I shall give an elementary account of the universal algorithm, due to Woodin, showing how the capacity for self-reference in arithmetic gives rise to a Turing machine program e, which provably enumerates a finite set of numbers, but which can in principle enumerate any finite set of numbers, when it is run in a suitable model of arithmetic. Furthermore, the algorithm can successively enumerate any desired extension of the sequence, when run in a suitable top-extension of the universe. Thus, the algorithm sheds some light on the debate between free will and determinism, if one should imagine extending the universe into a nonstandard time scale. An analogous result holds in set theory, where Woodin and I have provided a universal locally definable finite set, which can in principle be any finite set, in the right universe, and which can furthermore be successively extended to become any desired finite superset of that set in a suitable top-extension of that universe.

Comments and inquires can be made on the speaker's blog at http://jdh.hamkins.org/self-reference-in-the-universal-algorithm.

Comments and inquires can be made on the speaker's blog at http://jdh.hamkins.org/self-reference-in-the-universal-algorithm.

**Deborah Kant,**

*Set theory on both the meta and the object level (workshop)*This introductory talk is based on the observation that we use set theory to argue about set-theoretic theories and their models. Thus, in certain contexts we employ set theory on both the meta and the object level. For example, a model of ZFC can 'talk about itself', and it is possible, in ZFC, to 'talk about ZFC itself'. This situation makes it difficult to clearly delineate the object and the meta levels in set-theoretic discourses. We approach this problem by considering specific examples, and ask the question whether an identification of the meta and the object level in set theory is possible or not.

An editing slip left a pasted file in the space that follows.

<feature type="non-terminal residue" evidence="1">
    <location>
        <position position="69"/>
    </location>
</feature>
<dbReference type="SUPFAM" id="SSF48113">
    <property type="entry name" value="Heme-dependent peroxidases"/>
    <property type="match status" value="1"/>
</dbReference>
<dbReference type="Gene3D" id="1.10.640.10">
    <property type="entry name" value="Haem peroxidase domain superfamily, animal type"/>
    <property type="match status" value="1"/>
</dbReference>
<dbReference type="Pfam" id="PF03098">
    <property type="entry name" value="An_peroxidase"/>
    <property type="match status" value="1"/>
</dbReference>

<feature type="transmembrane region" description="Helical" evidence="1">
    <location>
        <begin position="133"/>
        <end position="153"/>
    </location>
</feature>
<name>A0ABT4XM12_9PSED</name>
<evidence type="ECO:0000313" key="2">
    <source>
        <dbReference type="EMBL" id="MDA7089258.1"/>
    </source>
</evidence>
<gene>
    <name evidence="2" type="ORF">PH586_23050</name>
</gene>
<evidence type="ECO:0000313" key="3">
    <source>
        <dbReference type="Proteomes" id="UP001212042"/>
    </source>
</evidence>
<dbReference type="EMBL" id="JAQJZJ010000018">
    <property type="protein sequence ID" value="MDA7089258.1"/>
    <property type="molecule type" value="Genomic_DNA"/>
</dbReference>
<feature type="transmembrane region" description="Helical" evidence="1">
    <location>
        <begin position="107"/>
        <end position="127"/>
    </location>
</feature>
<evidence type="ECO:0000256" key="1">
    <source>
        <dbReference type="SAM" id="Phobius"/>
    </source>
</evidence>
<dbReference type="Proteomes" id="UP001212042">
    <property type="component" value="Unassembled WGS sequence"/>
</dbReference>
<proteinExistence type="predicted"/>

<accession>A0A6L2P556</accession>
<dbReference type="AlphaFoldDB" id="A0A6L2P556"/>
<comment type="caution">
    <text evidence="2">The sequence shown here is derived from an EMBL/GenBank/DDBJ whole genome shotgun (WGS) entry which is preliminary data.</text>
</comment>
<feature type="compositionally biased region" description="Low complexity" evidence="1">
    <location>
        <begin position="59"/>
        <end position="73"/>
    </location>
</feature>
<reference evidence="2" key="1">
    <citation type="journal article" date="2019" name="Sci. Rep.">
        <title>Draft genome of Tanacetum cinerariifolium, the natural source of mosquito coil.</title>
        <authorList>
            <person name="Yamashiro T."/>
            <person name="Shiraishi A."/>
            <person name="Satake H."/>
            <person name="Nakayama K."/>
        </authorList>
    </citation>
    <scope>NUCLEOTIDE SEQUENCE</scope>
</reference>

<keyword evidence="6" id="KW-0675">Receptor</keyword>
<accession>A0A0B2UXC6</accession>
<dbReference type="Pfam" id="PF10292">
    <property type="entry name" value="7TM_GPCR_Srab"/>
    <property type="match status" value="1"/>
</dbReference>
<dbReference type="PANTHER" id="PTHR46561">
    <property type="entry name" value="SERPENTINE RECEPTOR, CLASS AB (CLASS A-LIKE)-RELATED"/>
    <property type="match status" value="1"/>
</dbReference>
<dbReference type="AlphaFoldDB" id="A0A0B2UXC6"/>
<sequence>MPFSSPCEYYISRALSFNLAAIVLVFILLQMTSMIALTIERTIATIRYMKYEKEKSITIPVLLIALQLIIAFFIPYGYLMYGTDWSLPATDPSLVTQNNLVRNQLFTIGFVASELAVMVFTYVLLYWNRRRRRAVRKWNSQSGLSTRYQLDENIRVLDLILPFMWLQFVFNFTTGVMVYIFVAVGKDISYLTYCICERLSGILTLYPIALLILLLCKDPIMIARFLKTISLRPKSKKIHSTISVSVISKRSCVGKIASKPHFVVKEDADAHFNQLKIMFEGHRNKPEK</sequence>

The "Self" is a multifacetted notion in Psychology and Philosophy, central to human life and society, but also leading into bewildering conundrums. In mathematics, theories like set theory and even number theory allow versions of self-reference which lead to inconsistencies, paradoxes and incompletenesses.

In my talk I shall show that prudent uses of self-reference account for strong principles. Induction, recursion, ordinal numbers and large cardinals involve substantial self-referentiality. I shall in particular consider elementary maps of models of set theory that can be applied to themselves.

In my talk I shall show that prudent uses of self-reference account for strong principles. Induction, recursion, ordinal numbers and large cardinals involve substantial self-referentiality. I shall in particular consider elementary maps of models of set theory that can be applied to themselves.

**Lavinia Picollo,**

*Truth, Reference and Disquotation*I first provide intuitively appealing notions of reference, self-reference, and well-foundedness of sentences of the language of first-order Peano arithmetic extended with a truth predicate. They are intended as a tool for studying reference patterns that underlie expressions leading to semantic paradox, and thus to shed light on the debate on whether every paradox formulated in a first-order language involves self-reference or some other vicious reference pattern.